Monday, June 27, 2005

Monterrey is Okay

number forty-four

Initially I was less than enthusiastic about Monterrey versus other Mexican cities as a place to live. After doing a little traveling around, and a little acclimating to my new home, I am warming to the place. 1,482 words.

[NL]—After traveling to México City and Guanajuato, and learning so much about those places in very concrete and historical ways, it feels embarrassing to admit that I still know very little about Monterrey. I was eager to start changing that, so we made the trip over the bridge and through the tunnel to town today.

Part of my trouble with Monterrey is its distance from my house: far greater than I am willing to walk in the June heat, here. Also, this ignorance self-perpetuates because it is very difficult for me to take a cab to town due to my inability to give the driver a destination, owing as much to my feeble ignorance of Monterrey’s locations as to my feeble Spanish.

Certainly there are plausible reasons for all of this, but there are also shameful excuses. We are located inaccessibly, in a cultural and environmental desert, making it easy to put off acclimation to this new place. It is entirely too hot in the middle of the summer out there, and, really, there is just not that much to acclimate to. It becomes a rather less pressing necessity. San Pedro, at least the parts around me, is pretty dull. The house is great, and there are plenty of things to do in it. Culture shock is something that one has to slowly wear away by subjecting oneself to ever greater amounts of that culture; and that is very easy to avoid here. This self-perpetuation rolls along: hard to go, sort-of don’t know what to do, not immediately interested, mildly troubled by daunting ignorance and minor cultural divide. Then repeat, with more intense qualifiers. The solution, as always, is over the bridge and through the tunnel.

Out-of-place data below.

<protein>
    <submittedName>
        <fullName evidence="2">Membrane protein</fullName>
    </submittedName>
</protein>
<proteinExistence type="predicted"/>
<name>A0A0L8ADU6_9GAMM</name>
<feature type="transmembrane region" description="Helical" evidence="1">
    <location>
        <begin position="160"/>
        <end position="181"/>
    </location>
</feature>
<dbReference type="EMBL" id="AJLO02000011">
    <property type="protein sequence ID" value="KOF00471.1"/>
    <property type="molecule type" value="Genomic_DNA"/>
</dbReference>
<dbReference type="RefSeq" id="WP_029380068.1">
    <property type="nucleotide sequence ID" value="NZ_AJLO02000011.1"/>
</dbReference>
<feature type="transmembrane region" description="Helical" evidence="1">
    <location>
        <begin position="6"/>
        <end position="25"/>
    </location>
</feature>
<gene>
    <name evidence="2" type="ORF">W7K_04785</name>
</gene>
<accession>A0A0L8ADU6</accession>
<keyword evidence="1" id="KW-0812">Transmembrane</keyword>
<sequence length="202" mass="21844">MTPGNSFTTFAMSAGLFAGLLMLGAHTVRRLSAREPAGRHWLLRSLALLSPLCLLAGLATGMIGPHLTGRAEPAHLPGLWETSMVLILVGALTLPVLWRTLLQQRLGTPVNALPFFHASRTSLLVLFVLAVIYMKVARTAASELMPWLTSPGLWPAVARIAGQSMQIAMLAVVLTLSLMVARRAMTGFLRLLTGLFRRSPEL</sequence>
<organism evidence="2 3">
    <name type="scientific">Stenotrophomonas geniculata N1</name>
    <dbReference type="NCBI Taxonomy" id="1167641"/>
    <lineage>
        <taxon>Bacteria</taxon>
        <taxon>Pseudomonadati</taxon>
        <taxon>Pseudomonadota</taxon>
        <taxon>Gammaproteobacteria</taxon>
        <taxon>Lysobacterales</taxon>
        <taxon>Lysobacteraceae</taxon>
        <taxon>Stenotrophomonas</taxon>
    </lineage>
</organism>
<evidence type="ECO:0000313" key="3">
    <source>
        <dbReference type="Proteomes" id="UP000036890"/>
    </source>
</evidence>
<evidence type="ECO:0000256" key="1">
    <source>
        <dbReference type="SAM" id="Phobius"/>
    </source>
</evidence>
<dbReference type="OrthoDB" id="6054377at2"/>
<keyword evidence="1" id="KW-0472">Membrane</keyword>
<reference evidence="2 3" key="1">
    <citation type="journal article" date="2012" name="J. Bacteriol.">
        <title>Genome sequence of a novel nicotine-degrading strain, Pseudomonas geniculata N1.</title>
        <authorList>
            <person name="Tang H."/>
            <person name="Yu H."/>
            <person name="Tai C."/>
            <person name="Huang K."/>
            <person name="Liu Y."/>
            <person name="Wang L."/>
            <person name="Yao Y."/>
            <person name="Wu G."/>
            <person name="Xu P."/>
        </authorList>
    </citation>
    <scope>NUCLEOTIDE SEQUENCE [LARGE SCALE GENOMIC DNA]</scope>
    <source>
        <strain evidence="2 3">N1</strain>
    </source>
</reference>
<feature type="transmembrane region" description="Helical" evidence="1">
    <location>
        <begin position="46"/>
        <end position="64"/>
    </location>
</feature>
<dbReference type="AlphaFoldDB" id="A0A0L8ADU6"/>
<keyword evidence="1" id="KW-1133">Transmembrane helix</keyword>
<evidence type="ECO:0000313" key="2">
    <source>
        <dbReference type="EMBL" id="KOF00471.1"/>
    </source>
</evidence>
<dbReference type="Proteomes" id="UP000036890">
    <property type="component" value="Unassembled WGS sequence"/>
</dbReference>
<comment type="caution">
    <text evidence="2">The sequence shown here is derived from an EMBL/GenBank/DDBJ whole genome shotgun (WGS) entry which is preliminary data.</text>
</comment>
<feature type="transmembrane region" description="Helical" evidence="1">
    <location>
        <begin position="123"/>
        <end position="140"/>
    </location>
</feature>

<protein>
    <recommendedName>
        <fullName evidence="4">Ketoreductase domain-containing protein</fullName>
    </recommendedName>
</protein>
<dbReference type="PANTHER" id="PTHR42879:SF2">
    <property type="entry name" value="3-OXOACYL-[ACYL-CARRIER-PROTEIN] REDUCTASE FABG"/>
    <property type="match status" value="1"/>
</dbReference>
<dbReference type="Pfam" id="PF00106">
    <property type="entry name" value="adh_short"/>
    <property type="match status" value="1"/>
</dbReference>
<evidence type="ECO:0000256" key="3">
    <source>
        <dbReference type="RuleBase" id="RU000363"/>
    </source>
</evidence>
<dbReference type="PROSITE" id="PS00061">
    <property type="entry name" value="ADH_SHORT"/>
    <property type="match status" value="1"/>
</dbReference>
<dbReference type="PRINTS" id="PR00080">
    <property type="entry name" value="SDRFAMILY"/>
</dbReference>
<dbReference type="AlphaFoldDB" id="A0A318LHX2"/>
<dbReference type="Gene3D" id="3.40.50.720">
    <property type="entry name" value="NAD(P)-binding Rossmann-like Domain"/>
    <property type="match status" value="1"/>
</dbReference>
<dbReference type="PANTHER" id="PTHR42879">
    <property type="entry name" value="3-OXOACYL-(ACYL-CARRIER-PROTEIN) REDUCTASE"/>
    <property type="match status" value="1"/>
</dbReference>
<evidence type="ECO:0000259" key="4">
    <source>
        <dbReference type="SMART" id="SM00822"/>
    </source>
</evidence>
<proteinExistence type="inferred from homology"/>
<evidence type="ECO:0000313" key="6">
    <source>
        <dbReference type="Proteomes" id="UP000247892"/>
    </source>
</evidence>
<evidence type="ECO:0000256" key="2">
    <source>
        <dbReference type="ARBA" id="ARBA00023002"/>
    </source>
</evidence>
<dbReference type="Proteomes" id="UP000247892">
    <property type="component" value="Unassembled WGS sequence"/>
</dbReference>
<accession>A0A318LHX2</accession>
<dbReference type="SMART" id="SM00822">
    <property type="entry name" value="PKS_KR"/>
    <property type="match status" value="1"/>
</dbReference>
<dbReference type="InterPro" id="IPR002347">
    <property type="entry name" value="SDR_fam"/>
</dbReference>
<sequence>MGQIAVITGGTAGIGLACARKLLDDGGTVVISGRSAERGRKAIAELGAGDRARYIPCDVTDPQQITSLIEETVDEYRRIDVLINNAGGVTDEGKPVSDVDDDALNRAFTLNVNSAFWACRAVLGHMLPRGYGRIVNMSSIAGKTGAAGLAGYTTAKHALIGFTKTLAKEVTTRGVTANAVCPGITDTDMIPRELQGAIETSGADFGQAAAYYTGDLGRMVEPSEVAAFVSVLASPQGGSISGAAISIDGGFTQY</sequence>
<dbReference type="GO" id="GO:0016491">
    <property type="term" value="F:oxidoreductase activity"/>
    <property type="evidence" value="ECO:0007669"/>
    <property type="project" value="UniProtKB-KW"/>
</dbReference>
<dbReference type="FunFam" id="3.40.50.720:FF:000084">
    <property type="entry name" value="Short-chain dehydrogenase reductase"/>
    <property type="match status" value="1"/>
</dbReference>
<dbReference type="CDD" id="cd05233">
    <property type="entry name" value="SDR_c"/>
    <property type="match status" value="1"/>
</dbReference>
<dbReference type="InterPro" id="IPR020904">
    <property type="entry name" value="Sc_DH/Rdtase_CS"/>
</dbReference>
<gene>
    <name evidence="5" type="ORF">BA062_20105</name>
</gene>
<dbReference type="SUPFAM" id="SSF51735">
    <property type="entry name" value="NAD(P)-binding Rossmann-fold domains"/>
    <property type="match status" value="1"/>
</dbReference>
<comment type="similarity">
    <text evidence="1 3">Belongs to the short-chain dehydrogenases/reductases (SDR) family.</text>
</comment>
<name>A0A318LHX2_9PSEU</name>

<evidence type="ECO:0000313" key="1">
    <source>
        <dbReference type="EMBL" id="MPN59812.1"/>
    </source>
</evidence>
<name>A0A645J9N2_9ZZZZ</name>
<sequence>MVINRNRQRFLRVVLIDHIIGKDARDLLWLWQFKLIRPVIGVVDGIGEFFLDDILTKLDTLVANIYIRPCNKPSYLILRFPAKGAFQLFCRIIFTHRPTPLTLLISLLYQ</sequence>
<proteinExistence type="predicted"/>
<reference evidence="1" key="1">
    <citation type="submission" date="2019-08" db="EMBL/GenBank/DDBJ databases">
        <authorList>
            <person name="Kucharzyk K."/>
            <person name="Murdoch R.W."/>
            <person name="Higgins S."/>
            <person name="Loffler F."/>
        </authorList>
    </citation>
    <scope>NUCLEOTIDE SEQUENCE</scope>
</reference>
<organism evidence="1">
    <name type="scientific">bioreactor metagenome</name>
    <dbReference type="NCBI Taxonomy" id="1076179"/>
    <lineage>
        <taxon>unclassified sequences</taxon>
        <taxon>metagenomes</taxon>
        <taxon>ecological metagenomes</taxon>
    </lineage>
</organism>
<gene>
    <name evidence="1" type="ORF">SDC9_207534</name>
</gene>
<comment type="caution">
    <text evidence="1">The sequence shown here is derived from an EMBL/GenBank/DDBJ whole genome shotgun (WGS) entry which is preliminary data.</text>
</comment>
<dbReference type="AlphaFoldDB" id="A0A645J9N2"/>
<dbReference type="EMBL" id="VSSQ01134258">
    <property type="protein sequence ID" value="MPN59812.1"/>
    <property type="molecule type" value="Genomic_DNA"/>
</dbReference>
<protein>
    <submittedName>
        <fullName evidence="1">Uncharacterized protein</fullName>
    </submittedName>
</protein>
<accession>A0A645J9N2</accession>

Plus, I found Monterrey disappointing. This is the shameful part. There is something about travel that can be looked at as the peeling off of fanciful prejudices to be replaced with local realities. This is probably much of the reason I never came to Monterrey when I was traveling in México a decade ago. Monterrey is very real, and fantasy visions of México and Mexican culture are hard to maintain here. These are not so difficult to maintain in ancient and quaint Guanajuato, although they are just as false there. My attachment to this desire to travel in a fantasy México from movies and literature is a byproduct of my fancy of the exotic. In reality, exoticism owes more to willful ignorance than knowledgeable perception to perpetuate a thing’s mystery. Once you see real people, running about living real lives, with jobs and educations, they immediately become normal people and lose their exotic mystery. This is all very obvious, of course, but it can be a hard thing to let go of in the face of a really beloved fantasy. Conversely, once faced with these realities, often it seems that the fantasy was at best without merit, and at worst actively corrupt. If you shut your eyes when you think about México, and you see banditos and bell towers, piñatas and mariachis, terracotta and adobe, you should be aware of what I mean. That all of these things exist here is somewhat beside the point; México is a real, modern place made up of far more than these icons. Monterrey is a city with very little invested in the tourism of people interested in maintaining a vision of México’s exoticism; Monterrey doesn’t care about all of that.

I don’t mean to make myself out like an idiot clinging to some Pancho Villa romance. Or like someone who is disappointed that México is fully in the twenty-first century. México is vibrant and dynamic and real, and I like it just fine that way. But, for just a little bit, it is sad to feel my fantasies recede, and it can hurt to come face to face with my own inexplicable presumptions.